My life did the opposite of stop though. I came back and started a job where I finally made more than $24,000 a year as a pretty damn good middle school counselor (at least, I sure hope!). It was a successful year, but here I am again, on the verge of traveling to unknown destinations and feeling...well, alive. And ready to write again. So crazy ready. On that note, I'm a bit rusty, so expect the occasional word bumps along the way.

I'm feeling the high I've been longing for a while now. Also
, fair warning, there are going to be a ton of links in this post. Mostly to earlier posts from my last travels through Asia and Africa. It's both as a reminder to readers that are either really bored or have never read my writings and want context to my A.D.D. thoughts. (In the top, under history, you can go through all the past stuff as well). Either way, lots of blue underlines all over the place. Apologies all around, drinks are on me next time. 

For this post, I'm going to use it as a re-introduction to who I am, and why I do this and write about it.

This blog is about many things.

This blog is about escape. 
This blog is about learning. 
This blog is about adventures.
This blog is about eating bugs (silk worms, pictured). 
This blog is about life, both its achingly gorgeous moments and it's soul-smothering dark moments
And, most importantly, I think it's a blog about simply being a complex human being in a wonderful and sad world.

So, a breakdown of how I write these things.

I HATE boring writing. If it bores me to type it, it would bore you to read it. I'm not going to write about it unless it's either:

a) entertaining and will get a good belly laugh going, or
b) something that I find profound or meaningful (hopefully)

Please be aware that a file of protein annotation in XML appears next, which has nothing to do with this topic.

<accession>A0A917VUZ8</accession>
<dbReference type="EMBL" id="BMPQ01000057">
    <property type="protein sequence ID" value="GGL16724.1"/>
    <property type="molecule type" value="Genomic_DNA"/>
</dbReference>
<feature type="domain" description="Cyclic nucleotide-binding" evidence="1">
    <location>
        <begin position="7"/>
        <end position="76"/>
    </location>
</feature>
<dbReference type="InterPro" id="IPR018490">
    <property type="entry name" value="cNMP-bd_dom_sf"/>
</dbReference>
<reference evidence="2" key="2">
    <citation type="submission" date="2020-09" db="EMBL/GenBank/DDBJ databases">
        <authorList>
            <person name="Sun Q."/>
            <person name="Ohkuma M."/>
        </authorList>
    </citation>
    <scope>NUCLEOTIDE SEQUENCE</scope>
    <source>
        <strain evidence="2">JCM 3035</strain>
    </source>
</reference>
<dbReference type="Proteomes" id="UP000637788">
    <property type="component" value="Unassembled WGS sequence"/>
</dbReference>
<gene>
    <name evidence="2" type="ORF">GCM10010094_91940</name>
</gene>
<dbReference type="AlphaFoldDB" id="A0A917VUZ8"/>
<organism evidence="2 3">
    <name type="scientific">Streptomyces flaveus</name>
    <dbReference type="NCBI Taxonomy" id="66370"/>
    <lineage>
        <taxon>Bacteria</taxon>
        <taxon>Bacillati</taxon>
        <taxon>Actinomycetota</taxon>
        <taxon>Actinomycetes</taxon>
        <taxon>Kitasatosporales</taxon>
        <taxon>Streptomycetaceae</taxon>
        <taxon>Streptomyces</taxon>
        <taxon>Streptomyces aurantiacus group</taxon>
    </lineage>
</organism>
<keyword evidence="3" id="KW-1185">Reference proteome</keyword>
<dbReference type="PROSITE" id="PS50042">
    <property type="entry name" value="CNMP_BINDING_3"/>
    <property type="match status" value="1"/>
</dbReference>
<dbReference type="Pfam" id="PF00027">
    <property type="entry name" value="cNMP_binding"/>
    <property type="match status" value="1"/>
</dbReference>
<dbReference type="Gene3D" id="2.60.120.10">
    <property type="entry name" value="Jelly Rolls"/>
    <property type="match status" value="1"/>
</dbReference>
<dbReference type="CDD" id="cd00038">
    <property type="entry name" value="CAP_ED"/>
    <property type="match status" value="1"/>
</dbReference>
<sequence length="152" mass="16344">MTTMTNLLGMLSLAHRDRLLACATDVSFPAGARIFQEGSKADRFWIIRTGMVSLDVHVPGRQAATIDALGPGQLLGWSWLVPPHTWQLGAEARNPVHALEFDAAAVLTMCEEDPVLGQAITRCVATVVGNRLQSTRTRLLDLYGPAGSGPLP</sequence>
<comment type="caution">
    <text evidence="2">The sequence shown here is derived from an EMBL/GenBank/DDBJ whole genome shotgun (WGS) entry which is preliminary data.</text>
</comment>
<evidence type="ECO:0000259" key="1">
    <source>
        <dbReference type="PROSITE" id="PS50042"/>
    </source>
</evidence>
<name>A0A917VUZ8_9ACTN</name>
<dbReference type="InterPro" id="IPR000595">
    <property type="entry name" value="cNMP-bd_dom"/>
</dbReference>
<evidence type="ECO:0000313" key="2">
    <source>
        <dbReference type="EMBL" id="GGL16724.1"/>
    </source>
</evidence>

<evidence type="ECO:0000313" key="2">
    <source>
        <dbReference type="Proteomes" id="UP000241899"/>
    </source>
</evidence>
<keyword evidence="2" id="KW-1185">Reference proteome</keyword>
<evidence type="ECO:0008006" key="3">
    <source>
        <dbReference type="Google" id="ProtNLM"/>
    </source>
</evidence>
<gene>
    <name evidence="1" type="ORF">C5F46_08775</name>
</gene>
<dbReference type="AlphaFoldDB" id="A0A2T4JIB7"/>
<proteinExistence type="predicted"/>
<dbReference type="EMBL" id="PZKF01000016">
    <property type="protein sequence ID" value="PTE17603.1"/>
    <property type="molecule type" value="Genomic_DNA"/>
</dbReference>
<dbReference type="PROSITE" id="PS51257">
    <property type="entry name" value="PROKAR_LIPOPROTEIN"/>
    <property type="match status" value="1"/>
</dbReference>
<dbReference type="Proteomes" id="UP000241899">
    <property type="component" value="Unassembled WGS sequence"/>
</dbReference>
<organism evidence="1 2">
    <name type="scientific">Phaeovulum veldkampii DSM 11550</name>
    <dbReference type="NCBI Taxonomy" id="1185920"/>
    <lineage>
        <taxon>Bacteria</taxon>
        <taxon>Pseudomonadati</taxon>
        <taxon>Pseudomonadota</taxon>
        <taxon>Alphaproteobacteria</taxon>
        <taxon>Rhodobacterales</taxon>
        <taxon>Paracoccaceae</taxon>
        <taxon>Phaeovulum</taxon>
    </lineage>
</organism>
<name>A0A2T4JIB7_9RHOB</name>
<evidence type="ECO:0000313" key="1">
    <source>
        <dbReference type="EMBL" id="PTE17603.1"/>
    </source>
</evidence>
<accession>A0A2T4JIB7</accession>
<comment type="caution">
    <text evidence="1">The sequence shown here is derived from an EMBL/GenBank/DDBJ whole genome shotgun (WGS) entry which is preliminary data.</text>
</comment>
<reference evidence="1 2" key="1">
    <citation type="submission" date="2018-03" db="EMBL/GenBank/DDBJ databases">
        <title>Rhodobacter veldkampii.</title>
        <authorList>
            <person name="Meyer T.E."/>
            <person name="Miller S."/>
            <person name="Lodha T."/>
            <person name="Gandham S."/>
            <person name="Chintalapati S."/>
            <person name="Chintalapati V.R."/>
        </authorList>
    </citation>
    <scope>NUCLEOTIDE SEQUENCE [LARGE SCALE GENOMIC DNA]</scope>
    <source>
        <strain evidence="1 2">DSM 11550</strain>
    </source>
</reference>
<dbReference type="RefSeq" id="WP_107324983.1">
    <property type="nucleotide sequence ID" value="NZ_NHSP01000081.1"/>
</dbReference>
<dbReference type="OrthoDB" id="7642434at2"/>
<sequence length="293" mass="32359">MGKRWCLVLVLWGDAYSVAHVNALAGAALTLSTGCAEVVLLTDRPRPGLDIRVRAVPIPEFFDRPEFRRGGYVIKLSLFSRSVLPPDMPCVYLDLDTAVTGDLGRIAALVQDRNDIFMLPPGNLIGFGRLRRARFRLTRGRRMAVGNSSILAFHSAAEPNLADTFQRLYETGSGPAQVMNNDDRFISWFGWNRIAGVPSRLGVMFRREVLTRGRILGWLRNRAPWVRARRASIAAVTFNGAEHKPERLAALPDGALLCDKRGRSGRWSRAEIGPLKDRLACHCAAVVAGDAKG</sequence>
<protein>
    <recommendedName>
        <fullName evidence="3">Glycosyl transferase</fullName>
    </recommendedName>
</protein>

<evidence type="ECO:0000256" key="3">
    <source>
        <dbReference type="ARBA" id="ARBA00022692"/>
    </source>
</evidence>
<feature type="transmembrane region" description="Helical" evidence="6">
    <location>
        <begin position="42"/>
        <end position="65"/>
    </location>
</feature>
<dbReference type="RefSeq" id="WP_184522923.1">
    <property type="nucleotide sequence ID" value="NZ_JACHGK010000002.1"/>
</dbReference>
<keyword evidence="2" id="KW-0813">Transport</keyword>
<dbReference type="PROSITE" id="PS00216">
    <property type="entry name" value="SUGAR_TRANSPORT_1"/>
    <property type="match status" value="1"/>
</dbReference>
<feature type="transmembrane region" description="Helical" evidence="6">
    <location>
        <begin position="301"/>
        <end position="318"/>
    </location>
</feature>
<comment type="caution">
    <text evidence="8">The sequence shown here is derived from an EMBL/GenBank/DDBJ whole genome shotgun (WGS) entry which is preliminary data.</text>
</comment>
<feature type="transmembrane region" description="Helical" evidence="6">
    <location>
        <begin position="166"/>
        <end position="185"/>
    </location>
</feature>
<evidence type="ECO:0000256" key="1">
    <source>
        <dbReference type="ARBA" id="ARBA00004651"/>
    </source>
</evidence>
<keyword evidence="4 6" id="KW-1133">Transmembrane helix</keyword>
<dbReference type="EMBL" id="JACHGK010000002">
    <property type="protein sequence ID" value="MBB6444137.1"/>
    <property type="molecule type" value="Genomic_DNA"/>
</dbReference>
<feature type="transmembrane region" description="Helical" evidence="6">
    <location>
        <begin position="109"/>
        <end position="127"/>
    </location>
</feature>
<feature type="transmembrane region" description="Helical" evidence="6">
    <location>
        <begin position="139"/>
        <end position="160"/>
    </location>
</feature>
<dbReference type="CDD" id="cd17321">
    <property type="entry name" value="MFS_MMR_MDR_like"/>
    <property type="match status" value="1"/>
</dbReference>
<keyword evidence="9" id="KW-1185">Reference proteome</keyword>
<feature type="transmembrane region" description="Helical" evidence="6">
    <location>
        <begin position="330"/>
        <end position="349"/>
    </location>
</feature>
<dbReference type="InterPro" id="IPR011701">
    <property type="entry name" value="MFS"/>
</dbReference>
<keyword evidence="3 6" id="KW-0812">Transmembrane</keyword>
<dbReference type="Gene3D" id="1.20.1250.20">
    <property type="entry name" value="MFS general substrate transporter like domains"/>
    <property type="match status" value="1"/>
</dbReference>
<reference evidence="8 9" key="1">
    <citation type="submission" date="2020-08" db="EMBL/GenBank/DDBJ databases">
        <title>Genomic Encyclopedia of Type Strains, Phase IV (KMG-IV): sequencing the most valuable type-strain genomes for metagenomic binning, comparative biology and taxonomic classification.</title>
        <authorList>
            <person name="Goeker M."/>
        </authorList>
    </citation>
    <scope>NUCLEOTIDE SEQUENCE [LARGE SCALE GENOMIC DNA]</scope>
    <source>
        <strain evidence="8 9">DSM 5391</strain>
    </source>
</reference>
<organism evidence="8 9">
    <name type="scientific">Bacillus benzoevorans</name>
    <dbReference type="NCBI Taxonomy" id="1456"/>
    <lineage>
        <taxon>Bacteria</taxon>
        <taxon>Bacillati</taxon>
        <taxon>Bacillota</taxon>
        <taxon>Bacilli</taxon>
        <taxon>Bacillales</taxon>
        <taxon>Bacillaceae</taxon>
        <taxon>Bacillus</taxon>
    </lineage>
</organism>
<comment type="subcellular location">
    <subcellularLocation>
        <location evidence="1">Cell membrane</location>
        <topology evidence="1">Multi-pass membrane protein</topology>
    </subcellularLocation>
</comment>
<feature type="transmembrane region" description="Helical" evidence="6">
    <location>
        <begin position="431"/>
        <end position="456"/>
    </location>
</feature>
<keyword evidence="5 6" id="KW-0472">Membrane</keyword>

I write differently than most blogs you've probably read. I don't write like an English professor. I write how my brain processes things - sometimes it's an absolute mess to follow - but I think it adds authenticity that a lot of writers weed away through the editing/pleasing process for their readers. I have a distinct style and I roll with it (though sometimes I switch it up to stretch my writing muscles) that you may not like. That's okay, I won't be offended (maybe a little). I'm also a mess of contradictions. So, there's that.

I travel in an odd way. I don't plan, I don't bring books or guides and I just go wherever the wind takes me beyond the first planned day in a country. This leads to fun, trouble, and unexpected adventure.

As to the why I travel, that's a bit harder to explain. I've tried to before.

It's different this time, I think. I am not the same person I was last time I traveled. Maybe how I write and what I write about will be different. Maybe I'll talk about architecture more. Or maybe I'll just end up sharing more ironic toilet encounters. It really could be either...I haven't a clue.

How is different this time? Backstory.